Homeland Security

Nagrota Encounter: A Critical Appraisal of Pakistan’s intent and our Response
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Issue Net Edition | Date : 27 Nov , 2020

The successful encounter at Nagrota, near Jammu on NH 44, in which four heavily armed Pakistani terrorists were eliminated by the alert and diligent Indian security forces, has once again exposed the fact that the ‘Deep State’ in Pakistan continues to rule the roost with a singular agenda of ‘bleeding India with a thousand cuts’. Similar encounters had taken place on the same National Highway (NH) in the past as well. Pakistan continues to use the International Border (IB) sector as a preferred route of infiltration not only for terrorists but also for narco–terrorism as it provides the twin advantage of movement into J&K and Punjab. Also, the modus operandi adopted in most cases is near identical. After revocation of Article 370 in J&K, Pakistan’s desperation to create trouble has increased manifold. With the Indian Army adopting a very strong and nearly impenetrable counter infiltration grid on the Line of Control (LoC) and equally impregnable counter terrorism grid inside the Valley, Pakistan Army and ISI has shifted focus to the IB sector with a comparatively higher success rate.

Pakistan is going through the worst phase of its history since its creation in 1947 after a bloody partition of the Indian sub-continent based on Two-Nation theory. Ever since its formation Pakistan has suffered the dilemma of identity. The diversity in language and culture coupled with feudal society has prevented Pakistan to emerge as a single entity. Regional loyalties have surpassed the national identity leaving Pakistan Army alone as a symbol of national identity. This has been exploited by the Army to its advantage by becoming the virtual ruler. To ensure its continued hold over the nation’s defence and foreign policy, the Army has created a myth of India being an existential threat. At the same time it has promoted Kashmir as an unfinished agenda of partition and as the jugular vein of Pakistan. Despite Pakistan’s obsession for Kashmir costing it dearly both economically and strategically it refuses to relent. India continues to be an existential threat. Terrorism continues to remain an instrument of its state policy. Kashmir continues to be the raison d’être for continued supremacy of its Army.

Politically and economically Pakistan is on verge of collapse. Imran Khan Niazi is the target of a domestic rebellion against his government by the conglomeration of 11 opposition parties under the banner of Pakistan Democratic Movement (PDM). The groundswell of protests against him has shaken Imran Khan. Even his mentor and saviour Gen Bajwa, Chief of Army Staff (COAS) and his ISI chief are also not being spared by the public. Ex-PM Nawaz Sharif from exile in London has launched a frontal assault on the COAS. This has unnerved the Army as well. Army is quite conscious of its image among the people but that is gradually eroding due to involvement of senior army officers in cases of corruption and major scams. The top army leadership including retired generals own large business houses including real estate. While a common man is finding it difficult to get two square meals a day, the Army is eating up a large slice of national budget. The economy is in doldrums. Saudi Arabia, a liberal donor for Pakistan, is unhappy with Imran Khan due to his growing proximity to Turkey. Pakistan is neck deep in debt and is resorting to borrowings to service debt. Unemployment, inflation and high price rise is the common thing for ordinary Pakistanis with Imran Khan doing nothing to resolve these. His total surrender to China is also being resented by the ordinary Pakistanis. Pakistan is closest to implosion at this stage due to growing turmoil in Baluchistan, increased unrest in Khyber-Pakhtunkhwa, revolt in POJK and Gilgit Baltistan (GB) and the growing dissent in Sindh due to the ongoing protests by PDM. Attempts to integrate GB as its fifth province and holding of elections there has met with stiff opposition from the locals. The results of the elections are being contested terming them as fudged. Balawaristan Movement, an independent Gilgit-Baltistan, is gaining momentum.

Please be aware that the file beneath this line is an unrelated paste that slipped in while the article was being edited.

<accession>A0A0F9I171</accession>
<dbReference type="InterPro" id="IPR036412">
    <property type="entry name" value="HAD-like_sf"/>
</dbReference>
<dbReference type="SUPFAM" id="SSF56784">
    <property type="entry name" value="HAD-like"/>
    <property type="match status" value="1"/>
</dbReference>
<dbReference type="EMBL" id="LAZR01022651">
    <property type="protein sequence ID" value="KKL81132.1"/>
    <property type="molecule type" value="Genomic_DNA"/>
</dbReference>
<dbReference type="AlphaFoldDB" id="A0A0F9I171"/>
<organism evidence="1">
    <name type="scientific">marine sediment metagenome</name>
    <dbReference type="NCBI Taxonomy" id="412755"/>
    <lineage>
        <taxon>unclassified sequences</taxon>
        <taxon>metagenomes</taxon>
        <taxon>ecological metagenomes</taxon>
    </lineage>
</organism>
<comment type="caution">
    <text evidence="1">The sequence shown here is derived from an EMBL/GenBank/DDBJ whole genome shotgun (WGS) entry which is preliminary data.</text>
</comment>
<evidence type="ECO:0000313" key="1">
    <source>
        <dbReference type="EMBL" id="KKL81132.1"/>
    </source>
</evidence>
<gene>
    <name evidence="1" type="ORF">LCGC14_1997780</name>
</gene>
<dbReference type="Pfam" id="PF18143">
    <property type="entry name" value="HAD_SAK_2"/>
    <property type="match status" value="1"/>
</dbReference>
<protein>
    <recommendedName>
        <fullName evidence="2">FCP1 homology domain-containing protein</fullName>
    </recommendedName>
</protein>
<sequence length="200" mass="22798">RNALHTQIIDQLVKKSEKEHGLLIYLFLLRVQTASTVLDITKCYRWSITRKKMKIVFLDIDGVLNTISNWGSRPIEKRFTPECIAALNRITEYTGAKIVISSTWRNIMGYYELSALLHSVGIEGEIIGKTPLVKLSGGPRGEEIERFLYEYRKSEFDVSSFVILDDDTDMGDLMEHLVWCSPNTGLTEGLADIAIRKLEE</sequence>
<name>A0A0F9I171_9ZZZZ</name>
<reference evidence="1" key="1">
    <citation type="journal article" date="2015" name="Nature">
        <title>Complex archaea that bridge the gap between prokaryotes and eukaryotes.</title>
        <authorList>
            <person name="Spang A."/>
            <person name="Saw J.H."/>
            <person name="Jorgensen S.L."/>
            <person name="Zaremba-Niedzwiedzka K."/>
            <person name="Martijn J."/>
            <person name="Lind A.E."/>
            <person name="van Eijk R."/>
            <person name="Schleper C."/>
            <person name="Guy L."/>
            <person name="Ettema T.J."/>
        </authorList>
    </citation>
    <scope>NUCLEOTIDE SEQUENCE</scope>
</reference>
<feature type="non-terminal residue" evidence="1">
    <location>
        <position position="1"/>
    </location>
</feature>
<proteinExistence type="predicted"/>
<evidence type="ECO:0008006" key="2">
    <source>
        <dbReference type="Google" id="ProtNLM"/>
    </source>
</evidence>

With shaky and confused Imran Khan coupled with nervous Pakistan Army under tremendous pressure from China to tie down Indian Army, the time tested Pakistani formula of creating an India bogey at home has been put into practice to generate anti-India public opinion.

Repeated unprovoked ceasefire violations and attempts to push in terrorists have become a norm. Apart from attempts to distract public attention at home, these are also being used to keep Kashmir in focus of the international community as a potential flash point. Pakistan’s nuclear black mail has been exposed and is no longer being used as a threat by its leadership. It has increased its dependence on terrorist activities and the ‘Deep State’ is involved in spreading its tentacles in other parts of the country apart from Kashmir.

Though Kashmir for the time being continues to remain its main focus because of the realisation that with passing of each day peacefully Pakistan is losing its relevance in Kashmir. That was the main reason of infiltrating heavily armed group with about 750 kg of RDX to create mayhem in Kashmir on the pattern of 26/11 Mumbai attacks on the eve of the District Development Council elections being held in J&K. For Pakistan, China Factor has also become over riding. China is egging Pakistan to continue its obsession and keep the pot boiling in Kashmir. It needs hold in Gilgit-Baltistan and does not want to part with Shaksgam and Aksai Chin. Hence irrespective of the success achieved by India at Nagrota, Pakistan is not going to relent. India has to be pro-active and make the cost of such attempts as prohibitive for the ‘Deep State’.

Unfortunately, the IB sector remains our weakness which is being exploited by the enemy. Many questions need to be answered by the BSF which is responsible for guarding the IB.Why is it that the tunnels are detected only after the infiltration has taken place? Why no action is taken to pinpoint responsibility, lapses and failures and pro-active measures taken to prevent similar lapses in future? Is it lack of resources, will, professionalism or sincerity?

Government of India has spent crores of rupees to equip the BSF to stop infiltration including the Comprehensive Integrated Border Management System (CIBMS) to overcome the difficulties of terrain. Not very long ago BSF officers had displayed to the media a tractor modified for tunnel detection. There were also claims of importing tunnel detection equipment. What happened to all that and why that equipment is not being used?